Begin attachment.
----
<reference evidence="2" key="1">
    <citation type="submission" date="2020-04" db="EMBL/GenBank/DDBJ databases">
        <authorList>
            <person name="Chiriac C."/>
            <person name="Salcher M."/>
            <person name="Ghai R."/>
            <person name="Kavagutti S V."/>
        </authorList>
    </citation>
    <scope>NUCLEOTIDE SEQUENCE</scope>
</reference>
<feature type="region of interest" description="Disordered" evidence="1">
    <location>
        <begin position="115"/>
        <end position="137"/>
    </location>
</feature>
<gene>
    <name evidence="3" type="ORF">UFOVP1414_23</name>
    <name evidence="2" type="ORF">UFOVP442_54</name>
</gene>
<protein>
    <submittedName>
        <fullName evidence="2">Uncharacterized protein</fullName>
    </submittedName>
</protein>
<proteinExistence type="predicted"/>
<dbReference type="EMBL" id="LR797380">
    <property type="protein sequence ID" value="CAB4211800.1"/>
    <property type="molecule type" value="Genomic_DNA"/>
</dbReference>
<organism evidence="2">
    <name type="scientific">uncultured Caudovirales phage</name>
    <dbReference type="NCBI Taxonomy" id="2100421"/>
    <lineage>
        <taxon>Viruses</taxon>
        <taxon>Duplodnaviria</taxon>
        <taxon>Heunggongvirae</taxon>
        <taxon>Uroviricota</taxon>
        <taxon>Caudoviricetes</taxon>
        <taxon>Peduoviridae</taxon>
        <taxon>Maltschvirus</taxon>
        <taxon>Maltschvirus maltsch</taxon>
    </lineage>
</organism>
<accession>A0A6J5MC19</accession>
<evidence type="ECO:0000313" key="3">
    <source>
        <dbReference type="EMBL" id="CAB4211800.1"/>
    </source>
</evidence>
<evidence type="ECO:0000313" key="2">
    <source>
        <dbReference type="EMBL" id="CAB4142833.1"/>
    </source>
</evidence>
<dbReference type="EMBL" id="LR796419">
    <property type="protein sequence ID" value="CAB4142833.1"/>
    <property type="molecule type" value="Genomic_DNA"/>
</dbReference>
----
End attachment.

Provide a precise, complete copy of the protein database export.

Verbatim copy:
<reference evidence="2" key="1">
    <citation type="submission" date="2020-04" db="EMBL/GenBank/DDBJ databases">
        <authorList>
            <person name="Chiriac C."/>
            <person name="Salcher M."/>
            <person name="Ghai R."/>
            <person name="Kavagutti S V."/>
        </authorList>
    </citation>
    <scope>NUCLEOTIDE SEQUENCE</scope>
</reference>
<feature type="region of interest" description="Disordered" evidence="1">
    <location>
        <begin position="115"/>
        <end position="137"/>
    </location>
</feature>
<gene>
    <name evidence="3" type="ORF">UFOVP1414_23</name>
    <name evidence="2" type="ORF">UFOVP442_54</name>
</gene>
<protein>
    <submittedName>
        <fullName evidence="2">Uncharacterized protein</fullName>
    </submittedName>
</protein>
<proteinExistence type="predicted"/>
<dbReference type="EMBL" id="LR797380">
    <property type="protein sequence ID" value="CAB4211800.1"/>
    <property type="molecule type" value="Genomic_DNA"/>
</dbReference>
<organism evidence="2">
    <name type="scientific">uncultured Caudovirales phage</name>
    <dbReference type="NCBI Taxonomy" id="2100421"/>
    <lineage>
        <taxon>Viruses</taxon>
        <taxon>Duplodnaviria</taxon>
        <taxon>Heunggongvirae</taxon>
        <taxon>Uroviricota</taxon>
        <taxon>Caudoviricetes</taxon>
        <taxon>Peduoviridae</taxon>
        <taxon>Maltschvirus</taxon>
        <taxon>Maltschvirus maltsch</taxon>
    </lineage>
</organism>
<accession>A0A6J5MC19</accession>
<evidence type="ECO:0000313" key="3">
    <source>
        <dbReference type="EMBL" id="CAB4211800.1"/>
    </source>
</evidence>
<evidence type="ECO:0000313" key="2">
    <source>
        <dbReference type="EMBL" id="CAB4142833.1"/>
    </source>
</evidence>
<dbReference type="EMBL" id="LR796419">
    <property type="protein sequence ID" value="CAB4142833.1"/>
    <property type="molecule type" value="Genomic_DNA"/>
</dbReference>